Making the Best Use of The Time

Here is one thing I know of after 26 years: everyone has the same amount of time in each day. Sounds obvious enough, right? The thing that has been bothering me about myself lately is that I'm wasting time. Now, I am a firm believer in "wasting time" to a certain degree. I think you need designate times, particularly on weekends for example, to do nothing. It's called resting, or taking a Sabbath (though Sabbath includes more than just doing nothing). So that's not the kind of wasting time I'm talking about. What I'm being bothered by in my own life is the times I'm choosing trivial, meaningless things above things that could make me more effective for the Lord.

This is a season in my life that many people don't get. I've moved away from many family and friends with my wife for a time of studying, preparing for whatever God would have me to do with the rest of my life. And I'm making pretty good use of the time when it comes to studying and trying to soak up what I'm learning. But I want to do better. The most effective people, in any arena, all have the same 24 hour periods of time that any of us do. What's the difference? They make the best use of their time. To be sure, some people who are "effective" are neglecting some areas of their life - kids, wife, husband, health - in order to succeed in business and/or church. But a great number of very effective people aren't letting other areas slide in the name of being successful. They are just disciplined, making the best use of their time. And, from a Christian standpoint, they know they are doing exactly what God calls them to do.

Ephesians 5:15-17: Look carefully then how you walk, not as unwise but as wise, making the best use of the time, because the days are evil. Therefore do not be foolish, but understand what the will of the Lord is.

A more literal translation of "making the best use of the time" is "redeeming the time", and I like the emphasis on redeeming. As Christians, we are to use the time God has given us on the earth for his glory, going about the kinds of things he's made us for - accomplishing his will. That will is both general and specific. There are many things all of us are to involved in - helping others, loving people in the name of Jesus, gathering as Christians regularly to worship God, confessing and repenting, and much more. And then there's specific things God has wired us for. And while the easy way out is "It's too confusing for me to know what God has made me for," I believe we need to push beyond that and ask God what he's made us to do. What are you passionate about? What are you good at? What do people encourage you to do? God has wired us in our personality, in are genetic make up, and with spiritual gifts for believers in unique ways to be used for the encouragement of others and for God's Kingdom.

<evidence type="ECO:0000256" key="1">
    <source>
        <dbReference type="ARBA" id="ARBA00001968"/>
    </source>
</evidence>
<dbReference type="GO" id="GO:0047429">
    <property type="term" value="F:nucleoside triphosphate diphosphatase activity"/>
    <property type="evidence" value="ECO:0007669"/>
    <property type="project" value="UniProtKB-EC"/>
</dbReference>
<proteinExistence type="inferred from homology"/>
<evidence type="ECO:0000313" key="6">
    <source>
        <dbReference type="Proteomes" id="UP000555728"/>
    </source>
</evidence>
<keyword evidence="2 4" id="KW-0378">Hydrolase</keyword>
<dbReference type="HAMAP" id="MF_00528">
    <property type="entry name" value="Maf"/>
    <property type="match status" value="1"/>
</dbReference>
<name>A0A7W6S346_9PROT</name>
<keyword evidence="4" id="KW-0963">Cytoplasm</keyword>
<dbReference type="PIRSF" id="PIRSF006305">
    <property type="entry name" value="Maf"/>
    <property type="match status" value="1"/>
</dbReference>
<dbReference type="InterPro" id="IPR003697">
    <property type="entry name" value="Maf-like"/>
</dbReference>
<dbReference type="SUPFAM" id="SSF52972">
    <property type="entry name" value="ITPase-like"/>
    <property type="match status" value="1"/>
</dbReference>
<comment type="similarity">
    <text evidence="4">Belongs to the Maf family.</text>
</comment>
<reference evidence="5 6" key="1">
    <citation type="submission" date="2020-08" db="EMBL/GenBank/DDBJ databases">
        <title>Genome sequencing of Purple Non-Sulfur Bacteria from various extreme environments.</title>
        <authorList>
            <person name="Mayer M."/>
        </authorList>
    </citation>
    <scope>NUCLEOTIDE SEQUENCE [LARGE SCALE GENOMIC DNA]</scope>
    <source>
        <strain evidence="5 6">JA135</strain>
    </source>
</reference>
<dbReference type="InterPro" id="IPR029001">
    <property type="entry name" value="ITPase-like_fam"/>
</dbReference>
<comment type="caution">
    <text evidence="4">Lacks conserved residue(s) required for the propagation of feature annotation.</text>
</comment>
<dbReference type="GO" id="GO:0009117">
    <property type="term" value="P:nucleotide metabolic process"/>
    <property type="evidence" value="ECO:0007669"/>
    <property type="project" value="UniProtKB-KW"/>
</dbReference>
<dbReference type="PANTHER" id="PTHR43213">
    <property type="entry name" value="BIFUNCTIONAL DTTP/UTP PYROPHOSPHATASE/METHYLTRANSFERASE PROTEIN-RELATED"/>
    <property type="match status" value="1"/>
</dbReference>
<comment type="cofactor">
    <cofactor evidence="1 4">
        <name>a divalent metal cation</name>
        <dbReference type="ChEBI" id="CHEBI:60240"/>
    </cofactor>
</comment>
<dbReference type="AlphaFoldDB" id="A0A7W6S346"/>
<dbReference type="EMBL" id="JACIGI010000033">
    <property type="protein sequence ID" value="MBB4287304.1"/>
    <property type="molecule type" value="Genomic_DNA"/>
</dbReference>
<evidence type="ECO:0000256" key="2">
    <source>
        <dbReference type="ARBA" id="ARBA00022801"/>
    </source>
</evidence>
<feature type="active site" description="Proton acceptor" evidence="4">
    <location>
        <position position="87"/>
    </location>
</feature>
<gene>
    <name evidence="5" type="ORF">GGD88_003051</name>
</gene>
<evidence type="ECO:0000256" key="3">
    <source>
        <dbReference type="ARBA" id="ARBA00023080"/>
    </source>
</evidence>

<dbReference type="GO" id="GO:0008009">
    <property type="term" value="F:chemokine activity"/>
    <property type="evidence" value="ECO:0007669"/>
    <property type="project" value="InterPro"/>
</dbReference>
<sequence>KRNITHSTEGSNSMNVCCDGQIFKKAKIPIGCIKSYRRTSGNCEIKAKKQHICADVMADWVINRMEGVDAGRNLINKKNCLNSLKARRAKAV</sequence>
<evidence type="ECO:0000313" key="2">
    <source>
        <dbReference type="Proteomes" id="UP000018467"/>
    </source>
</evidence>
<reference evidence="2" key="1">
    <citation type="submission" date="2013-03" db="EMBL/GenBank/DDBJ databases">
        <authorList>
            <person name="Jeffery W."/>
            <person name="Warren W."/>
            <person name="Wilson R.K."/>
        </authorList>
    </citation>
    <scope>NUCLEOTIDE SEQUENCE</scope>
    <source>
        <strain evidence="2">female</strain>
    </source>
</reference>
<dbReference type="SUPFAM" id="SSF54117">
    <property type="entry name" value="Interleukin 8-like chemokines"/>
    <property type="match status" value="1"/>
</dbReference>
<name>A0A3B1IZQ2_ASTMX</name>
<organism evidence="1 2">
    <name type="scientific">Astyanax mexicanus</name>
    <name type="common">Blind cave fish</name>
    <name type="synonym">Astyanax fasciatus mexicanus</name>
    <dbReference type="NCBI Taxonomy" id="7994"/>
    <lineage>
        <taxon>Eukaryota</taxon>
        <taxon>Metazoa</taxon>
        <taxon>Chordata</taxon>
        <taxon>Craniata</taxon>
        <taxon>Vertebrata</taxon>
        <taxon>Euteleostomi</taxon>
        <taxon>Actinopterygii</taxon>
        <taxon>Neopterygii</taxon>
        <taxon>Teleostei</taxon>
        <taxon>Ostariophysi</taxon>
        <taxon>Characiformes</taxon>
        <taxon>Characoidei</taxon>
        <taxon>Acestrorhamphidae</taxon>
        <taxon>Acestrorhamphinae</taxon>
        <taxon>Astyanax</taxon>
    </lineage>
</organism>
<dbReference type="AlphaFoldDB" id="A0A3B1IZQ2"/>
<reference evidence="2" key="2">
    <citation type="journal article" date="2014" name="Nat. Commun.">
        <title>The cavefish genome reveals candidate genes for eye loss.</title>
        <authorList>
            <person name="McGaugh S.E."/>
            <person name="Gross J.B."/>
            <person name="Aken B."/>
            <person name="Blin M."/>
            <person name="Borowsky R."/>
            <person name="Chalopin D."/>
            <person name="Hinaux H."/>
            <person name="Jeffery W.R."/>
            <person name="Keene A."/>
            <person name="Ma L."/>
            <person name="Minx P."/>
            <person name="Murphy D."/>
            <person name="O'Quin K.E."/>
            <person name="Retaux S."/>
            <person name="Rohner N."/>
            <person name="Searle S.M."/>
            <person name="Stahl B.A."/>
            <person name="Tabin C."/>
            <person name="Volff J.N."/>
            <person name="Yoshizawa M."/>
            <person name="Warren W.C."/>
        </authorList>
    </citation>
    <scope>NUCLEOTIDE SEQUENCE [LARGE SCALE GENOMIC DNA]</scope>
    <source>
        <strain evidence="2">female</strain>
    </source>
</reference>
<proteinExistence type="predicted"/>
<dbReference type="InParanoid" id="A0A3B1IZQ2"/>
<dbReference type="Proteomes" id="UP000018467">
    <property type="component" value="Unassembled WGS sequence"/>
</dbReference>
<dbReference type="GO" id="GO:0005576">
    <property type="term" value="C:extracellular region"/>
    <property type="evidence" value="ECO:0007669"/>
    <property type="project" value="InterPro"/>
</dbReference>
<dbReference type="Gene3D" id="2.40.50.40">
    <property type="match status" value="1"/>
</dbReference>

So, I'm going to redeem the time. I still need to put my finger on specifics, but I will. Maybe I need to sacrifice habits that are counter-productive. Maybe I need to pick up more books. Maybe there's things I'm not even aware of. But one thing I do know: God has given me an allotted time on earth before I'm in his presence forever, and I will use this time for his glory.

Wednesday, October 6, 2010

An Ode to Friends

Ok, I don't know the definition of "ode" and I'm too lazy to look it up on, so whatever it is, I'm giving it my best attempt.

I've been thinking about my friends a great deal today. Perhaps it started with a text from a dear friend last night talking about listening to Deltron. If you don't know who that is, he is (or was?) a rapper from yester-year who laid down some sick beats. Actually they were ridiculous yet strangely addicting. Brooks, I still have "3030" stuck in my head because of you.

I've got so many friends that it might be impossible to mention them all in one post, so if you read this and feel left out, sorry. I'm going off the top of my head here and just thought I would mention as many people as I can with as many memories as come to mind.

There's Andy, Matt, and Garrett, who each deserve a paragraph by themselves because of so much that I could say about them. The epic tennis and golf mathces in high school when me and Andy would clearly be the better athletes and yet Garrett and Matt somehow managed to win once or twice (feel the sarcasm). The late summer nights swimming at Matt's house and the super-late nights at Andy's house when the 3 of us would watch Matt twitch so bad in his sleep that he would convulse clear off the sofa because he drank like 7 Mountain Dews. Once Matt's body shut down, there was nothing you could do... not even Mountain Dew could revive him.

There's Brooks and Evan, the two most unlikely roommates that somehow fit together like peanut butter and jelly (couldn't think of anything better, sorry). There's the days when Brooks forced us to go on an "adventure" along the cliffs of Point Loma or Ocean Beach, which essentially meant getting your feet jacked up while waves pummeled you into submission. Or the days in La Jolla when we body surfed for hours at Wind and Sea - and the time Evan saved Brooks' life (or was it the other way around) when Brooks wanted to show off his rock climbing skills. And who could forget the amazing and fierce matches with "Hot Shots 3" and "Mario Kart 64". Good times, good times.